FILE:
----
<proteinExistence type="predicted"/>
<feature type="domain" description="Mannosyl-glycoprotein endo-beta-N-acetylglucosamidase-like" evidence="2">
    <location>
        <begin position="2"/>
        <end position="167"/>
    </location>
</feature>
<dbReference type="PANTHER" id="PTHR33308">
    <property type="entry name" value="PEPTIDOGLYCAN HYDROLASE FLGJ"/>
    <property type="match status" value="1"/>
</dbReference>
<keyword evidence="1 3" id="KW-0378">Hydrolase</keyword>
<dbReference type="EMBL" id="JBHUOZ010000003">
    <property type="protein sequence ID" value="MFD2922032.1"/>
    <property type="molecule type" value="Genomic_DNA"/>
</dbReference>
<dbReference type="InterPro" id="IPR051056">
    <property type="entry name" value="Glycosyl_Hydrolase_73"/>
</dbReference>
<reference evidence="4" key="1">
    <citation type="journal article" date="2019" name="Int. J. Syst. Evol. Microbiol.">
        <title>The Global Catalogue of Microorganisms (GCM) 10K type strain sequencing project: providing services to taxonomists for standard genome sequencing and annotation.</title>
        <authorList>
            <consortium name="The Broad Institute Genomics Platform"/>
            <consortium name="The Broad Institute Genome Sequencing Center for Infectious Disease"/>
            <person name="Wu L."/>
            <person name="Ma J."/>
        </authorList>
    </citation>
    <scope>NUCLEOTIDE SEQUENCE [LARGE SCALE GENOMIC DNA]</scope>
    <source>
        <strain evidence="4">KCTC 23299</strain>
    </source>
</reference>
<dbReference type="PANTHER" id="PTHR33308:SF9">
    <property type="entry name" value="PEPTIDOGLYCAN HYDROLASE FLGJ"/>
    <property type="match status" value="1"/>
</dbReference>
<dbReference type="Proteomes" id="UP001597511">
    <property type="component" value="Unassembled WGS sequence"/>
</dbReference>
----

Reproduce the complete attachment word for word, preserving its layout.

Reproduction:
<proteinExistence type="predicted"/>
<feature type="domain" description="Mannosyl-glycoprotein endo-beta-N-acetylglucosamidase-like" evidence="2">
    <location>
        <begin position="2"/>
        <end position="167"/>
    </location>
</feature>
<dbReference type="PANTHER" id="PTHR33308">
    <property type="entry name" value="PEPTIDOGLYCAN HYDROLASE FLGJ"/>
    <property type="match status" value="1"/>
</dbReference>
<keyword evidence="1 3" id="KW-0378">Hydrolase</keyword>
<dbReference type="EMBL" id="JBHUOZ010000003">
    <property type="protein sequence ID" value="MFD2922032.1"/>
    <property type="molecule type" value="Genomic_DNA"/>
</dbReference>
<dbReference type="InterPro" id="IPR051056">
    <property type="entry name" value="Glycosyl_Hydrolase_73"/>
</dbReference>
<reference evidence="4" key="1">
    <citation type="journal article" date="2019" name="Int. J. Syst. Evol. Microbiol.">
        <title>The Global Catalogue of Microorganisms (GCM) 10K type strain sequencing project: providing services to taxonomists for standard genome sequencing and annotation.</title>
        <authorList>
            <consortium name="The Broad Institute Genomics Platform"/>
            <consortium name="The Broad Institute Genome Sequencing Center for Infectious Disease"/>
            <person name="Wu L."/>
            <person name="Ma J."/>
        </authorList>
    </citation>
    <scope>NUCLEOTIDE SEQUENCE [LARGE SCALE GENOMIC DNA]</scope>
    <source>
        <strain evidence="4">KCTC 23299</strain>
    </source>
</reference>
<dbReference type="PANTHER" id="PTHR33308:SF9">
    <property type="entry name" value="PEPTIDOGLYCAN HYDROLASE FLGJ"/>
    <property type="match status" value="1"/>
</dbReference>
<dbReference type="Proteomes" id="UP001597511">
    <property type="component" value="Unassembled WGS sequence"/>
</dbReference>